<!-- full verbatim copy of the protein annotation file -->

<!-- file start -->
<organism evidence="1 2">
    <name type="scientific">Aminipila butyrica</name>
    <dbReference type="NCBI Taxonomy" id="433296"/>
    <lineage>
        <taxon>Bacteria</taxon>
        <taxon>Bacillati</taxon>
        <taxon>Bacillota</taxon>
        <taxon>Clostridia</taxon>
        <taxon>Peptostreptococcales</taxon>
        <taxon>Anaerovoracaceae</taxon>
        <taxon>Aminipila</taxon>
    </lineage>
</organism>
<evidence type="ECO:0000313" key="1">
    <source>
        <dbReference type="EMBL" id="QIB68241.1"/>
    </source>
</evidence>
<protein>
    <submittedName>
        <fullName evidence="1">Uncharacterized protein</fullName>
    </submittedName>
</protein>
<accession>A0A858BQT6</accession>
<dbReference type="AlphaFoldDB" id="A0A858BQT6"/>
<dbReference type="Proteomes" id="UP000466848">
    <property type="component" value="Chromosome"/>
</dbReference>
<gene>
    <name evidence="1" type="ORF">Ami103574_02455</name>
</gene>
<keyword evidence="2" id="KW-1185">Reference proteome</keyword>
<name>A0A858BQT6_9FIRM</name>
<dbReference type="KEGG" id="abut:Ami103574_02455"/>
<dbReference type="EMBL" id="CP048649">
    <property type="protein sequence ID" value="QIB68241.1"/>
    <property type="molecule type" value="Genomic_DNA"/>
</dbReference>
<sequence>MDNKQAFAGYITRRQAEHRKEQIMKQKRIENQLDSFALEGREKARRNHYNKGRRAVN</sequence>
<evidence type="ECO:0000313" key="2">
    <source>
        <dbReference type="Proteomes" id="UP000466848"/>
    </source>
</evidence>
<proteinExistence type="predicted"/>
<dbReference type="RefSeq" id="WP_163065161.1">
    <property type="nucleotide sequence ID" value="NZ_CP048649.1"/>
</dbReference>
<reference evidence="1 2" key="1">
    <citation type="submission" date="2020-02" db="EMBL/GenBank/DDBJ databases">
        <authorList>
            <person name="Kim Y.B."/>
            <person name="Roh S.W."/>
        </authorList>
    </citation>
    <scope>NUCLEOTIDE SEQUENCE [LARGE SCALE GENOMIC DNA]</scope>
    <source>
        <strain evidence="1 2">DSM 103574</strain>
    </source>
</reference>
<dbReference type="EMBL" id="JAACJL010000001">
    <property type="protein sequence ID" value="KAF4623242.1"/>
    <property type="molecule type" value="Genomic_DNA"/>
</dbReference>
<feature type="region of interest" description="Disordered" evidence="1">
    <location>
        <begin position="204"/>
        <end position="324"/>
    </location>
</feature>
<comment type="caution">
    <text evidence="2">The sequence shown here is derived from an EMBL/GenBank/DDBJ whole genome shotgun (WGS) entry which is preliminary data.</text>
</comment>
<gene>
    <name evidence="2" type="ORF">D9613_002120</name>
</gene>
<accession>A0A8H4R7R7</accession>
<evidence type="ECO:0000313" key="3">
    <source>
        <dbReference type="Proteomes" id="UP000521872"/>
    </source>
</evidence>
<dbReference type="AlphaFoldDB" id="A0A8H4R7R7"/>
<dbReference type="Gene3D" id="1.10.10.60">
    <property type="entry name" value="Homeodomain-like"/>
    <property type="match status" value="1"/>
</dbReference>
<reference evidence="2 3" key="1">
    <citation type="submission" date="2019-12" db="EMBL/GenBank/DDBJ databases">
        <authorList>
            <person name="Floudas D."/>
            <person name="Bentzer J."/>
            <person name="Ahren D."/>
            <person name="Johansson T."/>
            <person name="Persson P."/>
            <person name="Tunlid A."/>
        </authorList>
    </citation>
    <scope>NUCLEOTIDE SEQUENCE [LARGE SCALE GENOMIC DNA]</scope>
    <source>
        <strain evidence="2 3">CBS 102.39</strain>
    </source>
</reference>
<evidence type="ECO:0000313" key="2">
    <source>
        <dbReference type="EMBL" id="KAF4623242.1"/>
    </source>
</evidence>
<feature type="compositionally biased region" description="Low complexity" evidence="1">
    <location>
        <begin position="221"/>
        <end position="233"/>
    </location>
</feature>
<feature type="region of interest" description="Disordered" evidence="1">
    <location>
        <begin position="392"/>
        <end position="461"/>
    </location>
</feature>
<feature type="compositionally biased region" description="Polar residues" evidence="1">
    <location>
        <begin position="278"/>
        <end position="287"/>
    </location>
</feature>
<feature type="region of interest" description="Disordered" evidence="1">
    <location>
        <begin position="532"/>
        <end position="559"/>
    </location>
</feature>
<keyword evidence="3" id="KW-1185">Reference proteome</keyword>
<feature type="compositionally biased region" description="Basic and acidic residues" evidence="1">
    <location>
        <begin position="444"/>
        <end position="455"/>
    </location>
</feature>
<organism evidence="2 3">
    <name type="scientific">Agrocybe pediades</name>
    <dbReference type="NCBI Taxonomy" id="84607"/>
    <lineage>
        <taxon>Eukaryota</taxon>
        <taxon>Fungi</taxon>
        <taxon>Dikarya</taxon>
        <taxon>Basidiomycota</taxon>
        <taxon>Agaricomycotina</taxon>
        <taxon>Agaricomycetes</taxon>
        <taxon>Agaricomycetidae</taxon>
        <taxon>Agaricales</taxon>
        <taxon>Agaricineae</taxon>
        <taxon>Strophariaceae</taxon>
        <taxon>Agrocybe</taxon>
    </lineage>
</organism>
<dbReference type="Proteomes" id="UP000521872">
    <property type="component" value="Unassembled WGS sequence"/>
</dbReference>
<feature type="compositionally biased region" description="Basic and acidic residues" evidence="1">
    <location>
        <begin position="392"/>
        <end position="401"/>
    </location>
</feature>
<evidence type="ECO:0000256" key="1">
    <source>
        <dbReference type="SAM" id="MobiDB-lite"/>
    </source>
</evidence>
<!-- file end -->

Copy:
<organism evidence="1 2">
    <name type="scientific">Aminipila butyrica</name>
    <dbReference type="NCBI Taxonomy" id="433296"/>
    <lineage>
        <taxon>Bacteria</taxon>
        <taxon>Bacillati</taxon>
        <taxon>Bacillota</taxon>
        <taxon>Clostridia</taxon>
        <taxon>Peptostreptococcales</taxon>
        <taxon>Anaerovoracaceae</taxon>
        <taxon>Aminipila</taxon>
    </lineage>
</organism>
<evidence type="ECO:0000313" key="1">
    <source>
        <dbReference type="EMBL" id="QIB68241.1"/>
    </source>
</evidence>
<protein>
    <submittedName>
        <fullName evidence="1">Uncharacterized protein</fullName>
    </submittedName>
</protein>
<accession>A0A858BQT6</accession>
<dbReference type="AlphaFoldDB" id="A0A858BQT6"/>
<dbReference type="Proteomes" id="UP000466848">
    <property type="component" value="Chromosome"/>
</dbReference>
<gene>
    <name evidence="1" type="ORF">Ami103574_02455</name>
</gene>
<keyword evidence="2" id="KW-1185">Reference proteome</keyword>
<name>A0A858BQT6_9FIRM</name>
<dbReference type="KEGG" id="abut:Ami103574_02455"/>
<dbReference type="EMBL" id="CP048649">
    <property type="protein sequence ID" value="QIB68241.1"/>
    <property type="molecule type" value="Genomic_DNA"/>
</dbReference>
<sequence>MDNKQAFAGYITRRQAEHRKEQIMKQKRIENQLDSFALEGREKARRNHYNKGRRAVN</sequence>
<evidence type="ECO:0000313" key="2">
    <source>
        <dbReference type="Proteomes" id="UP000466848"/>
    </source>
</evidence>
<proteinExistence type="predicted"/>
<dbReference type="RefSeq" id="WP_163065161.1">
    <property type="nucleotide sequence ID" value="NZ_CP048649.1"/>
</dbReference>
<reference evidence="1 2" key="1">
    <citation type="submission" date="2020-02" db="EMBL/GenBank/DDBJ databases">
        <authorList>
            <person name="Kim Y.B."/>
            <person name="Roh S.W."/>
        </authorList>
    </citation>
    <scope>NUCLEOTIDE SEQUENCE [LARGE SCALE GENOMIC DNA]</scope>
    <source>
        <strain evidence="1 2">DSM 103574</strain>
    </source>
</reference>
<dbReference type="EMBL" id="JAACJL010000001">
    <property type="protein sequence ID" value="KAF4623242.1"/>
    <property type="molecule type" value="Genomic_DNA"/>
</dbReference>
<feature type="region of interest" description="Disordered" evidence="1">
    <location>
        <begin position="204"/>
        <end position="324"/>
    </location>
</feature>
<comment type="caution">
    <text evidence="2">The sequence shown here is derived from an EMBL/GenBank/DDBJ whole genome shotgun (WGS) entry which is preliminary data.</text>
</comment>
<gene>
    <name evidence="2" type="ORF">D9613_002120</name>
</gene>
<accession>A0A8H4R7R7</accession>
<evidence type="ECO:0000313" key="3">
    <source>
        <dbReference type="Proteomes" id="UP000521872"/>
    </source>
</evidence>
<dbReference type="AlphaFoldDB" id="A0A8H4R7R7"/>
<dbReference type="Gene3D" id="1.10.10.60">
    <property type="entry name" value="Homeodomain-like"/>
    <property type="match status" value="1"/>
</dbReference>
<reference evidence="2 3" key="1">
    <citation type="submission" date="2019-12" db="EMBL/GenBank/DDBJ databases">
        <authorList>
            <person name="Floudas D."/>
            <person name="Bentzer J."/>
            <person name="Ahren D."/>
            <person name="Johansson T."/>
            <person name="Persson P."/>
            <person name="Tunlid A."/>
        </authorList>
    </citation>
    <scope>NUCLEOTIDE SEQUENCE [LARGE SCALE GENOMIC DNA]</scope>
    <source>
        <strain evidence="2 3">CBS 102.39</strain>
    </source>
</reference>
<evidence type="ECO:0000313" key="2">
    <source>
        <dbReference type="EMBL" id="KAF4623242.1"/>
    </source>
</evidence>
<feature type="compositionally biased region" description="Low complexity" evidence="1">
    <location>
        <begin position="221"/>
        <end position="233"/>
    </location>
</feature>
<feature type="region of interest" description="Disordered" evidence="1">
    <location>
        <begin position="392"/>
        <end position="461"/>
    </location>
</feature>
<feature type="compositionally biased region" description="Polar residues" evidence="1">
    <location>
        <begin position="278"/>
        <end position="287"/>
    </location>
</feature>
<feature type="region of interest" description="Disordered" evidence="1">
    <location>
        <begin position="532"/>
        <end position="559"/>
    </location>
</feature>
<keyword evidence="3" id="KW-1185">Reference proteome</keyword>
<feature type="compositionally biased region" description="Basic and acidic residues" evidence="1">
    <location>
        <begin position="444"/>
        <end position="455"/>
    </location>
</feature>
<organism evidence="2 3">
    <name type="scientific">Agrocybe pediades</name>
    <dbReference type="NCBI Taxonomy" id="84607"/>
    <lineage>
        <taxon>Eukaryota</taxon>
        <taxon>Fungi</taxon>
        <taxon>Dikarya</taxon>
        <taxon>Basidiomycota</taxon>
        <taxon>Agaricomycotina</taxon>
        <taxon>Agaricomycetes</taxon>
        <taxon>Agaricomycetidae</taxon>
        <taxon>Agaricales</taxon>
        <taxon>Agaricineae</taxon>
        <taxon>Strophariaceae</taxon>
        <taxon>Agrocybe</taxon>
    </lineage>
</organism>
<dbReference type="Proteomes" id="UP000521872">
    <property type="component" value="Unassembled WGS sequence"/>
</dbReference>
<feature type="compositionally biased region" description="Basic and acidic residues" evidence="1">
    <location>
        <begin position="392"/>
        <end position="401"/>
    </location>
</feature>
<evidence type="ECO:0000256" key="1">
    <source>
        <dbReference type="SAM" id="MobiDB-lite"/>
    </source>
</evidence>